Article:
Of Quarks and Bosons

31 August 2012

“We’re all just protons, neutrons, electrons that rest on a Sunday, work on a Monday,” or so The Cat Empire tells us. Yet the truth is always more complicated, as revealed on 4 July this year when the Higgs boson discovery was announced at the International Conference on High Energy Physics in Melbourne. Yes, we are all protons, neutrons, and electrons, but fundamentally we’re also up quarks, down quarks, Z and W bosons, photons, gluons, and now Higgs bosons too. Which is a bit of a mouthful for a lyricist.

The universe is made of the aforementioned particles plus taus, muons, three types of neutrinos and four more types of quarks. That’s the Standard Model of particle physics, the science determined to cut us all into as many tiny pieces as possible to discover what we’re made of. By now you’re probably scratching your head and wondering: how on earth did we end up with so many particles?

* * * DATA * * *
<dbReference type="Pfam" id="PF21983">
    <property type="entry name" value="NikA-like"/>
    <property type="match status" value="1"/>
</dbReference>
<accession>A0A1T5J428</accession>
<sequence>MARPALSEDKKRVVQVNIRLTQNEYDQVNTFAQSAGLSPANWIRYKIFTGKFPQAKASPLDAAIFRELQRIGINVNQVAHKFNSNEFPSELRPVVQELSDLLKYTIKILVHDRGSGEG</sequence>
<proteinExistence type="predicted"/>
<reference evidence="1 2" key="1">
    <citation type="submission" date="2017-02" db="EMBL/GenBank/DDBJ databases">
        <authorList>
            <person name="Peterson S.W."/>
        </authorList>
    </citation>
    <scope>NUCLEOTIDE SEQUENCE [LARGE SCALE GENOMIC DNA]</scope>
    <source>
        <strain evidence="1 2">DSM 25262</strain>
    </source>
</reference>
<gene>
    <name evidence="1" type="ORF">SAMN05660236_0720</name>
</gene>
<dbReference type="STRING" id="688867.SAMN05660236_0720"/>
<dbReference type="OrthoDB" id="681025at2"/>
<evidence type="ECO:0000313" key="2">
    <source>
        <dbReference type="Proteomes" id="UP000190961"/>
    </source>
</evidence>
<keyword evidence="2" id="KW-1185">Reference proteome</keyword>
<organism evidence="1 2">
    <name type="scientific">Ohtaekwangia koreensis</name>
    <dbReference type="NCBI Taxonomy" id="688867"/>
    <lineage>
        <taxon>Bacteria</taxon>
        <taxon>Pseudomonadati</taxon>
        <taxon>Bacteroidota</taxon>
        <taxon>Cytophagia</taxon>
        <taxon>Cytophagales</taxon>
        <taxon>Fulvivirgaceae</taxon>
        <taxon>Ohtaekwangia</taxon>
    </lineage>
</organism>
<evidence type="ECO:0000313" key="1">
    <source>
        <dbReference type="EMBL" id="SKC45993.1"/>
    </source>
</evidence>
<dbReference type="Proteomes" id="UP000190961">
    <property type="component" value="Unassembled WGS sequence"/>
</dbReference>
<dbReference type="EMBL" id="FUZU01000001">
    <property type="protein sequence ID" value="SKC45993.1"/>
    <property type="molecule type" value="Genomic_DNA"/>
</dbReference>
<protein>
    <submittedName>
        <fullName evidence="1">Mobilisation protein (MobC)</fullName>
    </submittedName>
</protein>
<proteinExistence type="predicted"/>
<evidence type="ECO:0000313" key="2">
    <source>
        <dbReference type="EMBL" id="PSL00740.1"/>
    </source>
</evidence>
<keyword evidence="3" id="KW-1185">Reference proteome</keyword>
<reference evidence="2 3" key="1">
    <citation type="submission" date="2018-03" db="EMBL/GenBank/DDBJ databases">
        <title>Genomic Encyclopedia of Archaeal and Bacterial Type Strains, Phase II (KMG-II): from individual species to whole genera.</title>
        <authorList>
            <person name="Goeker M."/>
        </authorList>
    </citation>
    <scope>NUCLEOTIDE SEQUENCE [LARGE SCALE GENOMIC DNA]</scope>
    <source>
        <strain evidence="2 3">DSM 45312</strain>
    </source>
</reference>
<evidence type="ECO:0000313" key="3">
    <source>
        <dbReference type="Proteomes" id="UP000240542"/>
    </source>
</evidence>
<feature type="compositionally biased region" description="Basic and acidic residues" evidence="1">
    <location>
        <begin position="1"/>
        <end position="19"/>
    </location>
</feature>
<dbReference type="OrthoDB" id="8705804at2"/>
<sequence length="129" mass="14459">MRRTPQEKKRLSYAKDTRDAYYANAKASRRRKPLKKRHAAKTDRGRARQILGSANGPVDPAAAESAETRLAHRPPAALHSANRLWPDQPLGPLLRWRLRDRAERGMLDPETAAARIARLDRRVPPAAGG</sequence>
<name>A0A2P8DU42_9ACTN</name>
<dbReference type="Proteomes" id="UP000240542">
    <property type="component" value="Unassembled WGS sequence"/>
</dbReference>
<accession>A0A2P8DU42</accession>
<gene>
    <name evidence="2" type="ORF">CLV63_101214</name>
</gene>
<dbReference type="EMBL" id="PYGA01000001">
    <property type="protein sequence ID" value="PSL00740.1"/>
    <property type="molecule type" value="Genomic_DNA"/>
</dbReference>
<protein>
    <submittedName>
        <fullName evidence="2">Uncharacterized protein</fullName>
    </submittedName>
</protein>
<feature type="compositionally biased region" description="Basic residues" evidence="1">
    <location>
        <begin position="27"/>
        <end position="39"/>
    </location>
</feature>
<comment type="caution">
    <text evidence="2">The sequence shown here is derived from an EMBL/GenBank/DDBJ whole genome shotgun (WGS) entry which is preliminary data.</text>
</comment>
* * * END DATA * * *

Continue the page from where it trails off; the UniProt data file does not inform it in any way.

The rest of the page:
Everything we can touch (skin, rocks, tables) and some things we can’t touch but can feel (air) and some things we can’t do either but can at least see (stars, planets and spaghetti monsters) are made of atoms. Atoms have been around for a long time. They were first theorised in Ancient Greece and India and formalised by John Dalton and others in 1808. Later the atom, at first thought to be indivisible, became a tiny nucleus of protons and neutrons, surrounded by a lot of space and a cloud of electrons.